The Hindu | 14 February 2017
Relax RTE norms, say budget schools
Representatives express inability to meet rules owing to late reimbursement of dues by the State
Private budget schools in Mumbai are demanding relaxation of the Right to Education Act (RTE) norms as late reimbursement of dues by the State are leading to the closure of many schools.
Representatives of the National Independent School Alliance (NISA), which represents about 53,000 private budget schools or schools that charge fees lower than the amount spent by the State on each child, met Principal Secretary (education) Nand Kumar on Monday. Currently, Maharashtra’s spending on each child for a year is ₹28,630. Though the RTE is a Central Act, many provisions come under the Concurrent List, allowing the State to introduce certain changes.
Kulbushan Sharma, president of NISA, says, “Most of the private budget schools cater to the local community and charge low fees to make it affordable for the poor who stay in a particular neighbourhood. Ideally, the State is supposed to provide education to all. But in reality, the private budget schools share the State’s burden without getting their due.” Mr. Sharma says, “The RTE Act is ideal, but harsh. It is leading to closure of such schools across the country since it leads to additonal burden. If such small schools are wiped out, then it will add to the burden on other schools.”
Bharat Malik, chief of the Maharashtra chapter of NISA, which represents about 385 schools in the State belonging to the Private Unaided School Management Association and the Independent English School Association, said, “While the State insists that schools admit 25% of economically backward students, it fails to reimburse the fees on time, adding to the burden of such schools. It is equally unfair to not allow such schools to fill up vacant seats with open category students, in case they are unable to find poor students.”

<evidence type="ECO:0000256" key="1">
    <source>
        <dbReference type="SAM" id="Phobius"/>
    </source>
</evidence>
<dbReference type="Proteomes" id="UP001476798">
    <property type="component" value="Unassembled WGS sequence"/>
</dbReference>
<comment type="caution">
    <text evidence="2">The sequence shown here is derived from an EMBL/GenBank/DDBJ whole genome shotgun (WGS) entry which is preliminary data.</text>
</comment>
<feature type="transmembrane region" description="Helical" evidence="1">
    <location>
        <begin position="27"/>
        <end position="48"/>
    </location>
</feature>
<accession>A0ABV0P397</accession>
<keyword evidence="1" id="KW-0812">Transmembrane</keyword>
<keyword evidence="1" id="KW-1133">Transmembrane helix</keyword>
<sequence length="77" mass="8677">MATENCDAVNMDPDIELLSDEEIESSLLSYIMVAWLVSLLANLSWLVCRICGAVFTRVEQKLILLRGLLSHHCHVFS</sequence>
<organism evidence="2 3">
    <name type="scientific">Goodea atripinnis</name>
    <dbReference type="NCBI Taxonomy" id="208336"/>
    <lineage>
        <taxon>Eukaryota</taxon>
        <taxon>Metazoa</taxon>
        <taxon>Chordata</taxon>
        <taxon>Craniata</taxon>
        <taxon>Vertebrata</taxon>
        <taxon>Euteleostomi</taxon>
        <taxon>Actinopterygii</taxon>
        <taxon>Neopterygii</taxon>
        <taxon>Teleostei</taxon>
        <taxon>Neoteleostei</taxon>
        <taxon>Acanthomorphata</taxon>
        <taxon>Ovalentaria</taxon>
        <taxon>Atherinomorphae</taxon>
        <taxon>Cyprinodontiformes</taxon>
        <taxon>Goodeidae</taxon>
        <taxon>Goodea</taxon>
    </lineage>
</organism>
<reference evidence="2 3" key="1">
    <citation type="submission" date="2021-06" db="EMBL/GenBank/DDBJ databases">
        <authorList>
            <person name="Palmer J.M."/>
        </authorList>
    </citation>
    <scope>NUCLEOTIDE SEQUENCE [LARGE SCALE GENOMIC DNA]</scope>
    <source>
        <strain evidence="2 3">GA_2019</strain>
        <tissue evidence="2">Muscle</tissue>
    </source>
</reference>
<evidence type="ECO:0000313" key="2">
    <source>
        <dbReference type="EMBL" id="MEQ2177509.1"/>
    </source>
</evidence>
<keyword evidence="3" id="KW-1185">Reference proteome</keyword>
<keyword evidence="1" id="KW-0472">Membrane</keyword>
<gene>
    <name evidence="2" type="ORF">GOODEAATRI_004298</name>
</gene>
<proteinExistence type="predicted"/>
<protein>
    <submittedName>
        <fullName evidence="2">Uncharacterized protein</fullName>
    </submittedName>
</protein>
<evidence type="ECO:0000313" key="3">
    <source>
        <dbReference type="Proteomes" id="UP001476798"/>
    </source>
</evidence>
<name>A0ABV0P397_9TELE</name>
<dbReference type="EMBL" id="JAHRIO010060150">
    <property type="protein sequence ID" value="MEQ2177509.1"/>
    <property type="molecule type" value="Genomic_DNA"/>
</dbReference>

NISA has demanded that the State provide vouchers that could be reimbursed only by schools to the students. Mr. Malik said, “The State could also link the fee with Aadhaar numbers and the direct benefit transfer system. The voucher system could allow students to enroll themselves in schools of their choice and demand facilities equal to the fee-paying students. Schools should not be expected to chase government departments for money. Currently, some schools tend to discriminate against students who fail to pay fees as they tend to be viewed as a burden. But, if students pay vouchers upfront, then students could also breathe free without feeling humiliated in class.”
NISA has also been demanding that the Central government make a uniform central curriculum that could be followed in different languages across States. The organisation also accused the the Central Board of Secondary Education of being “elitist” by framing rules without taking in consideration the ground reality. Avinash Chandra of NISA says, “Small schools face more competition and meet the aspirations of the common people, who can’t afford elite education. So putting up provisions like keeping teacher’s salary at ₹45,000 per month is elitist. It is impractical to charge fees of ₹1,000 per child from a class of 40 students.”
They have also demanded that the government withdraw its no-detention policy as it has affected quality of education. Mr. Nand Kumar said, “We discussed policy decisions on how things could work better. Regarding reimbursements not reaching on time, it is the subject of the finance department.”
This news was published by The Hindu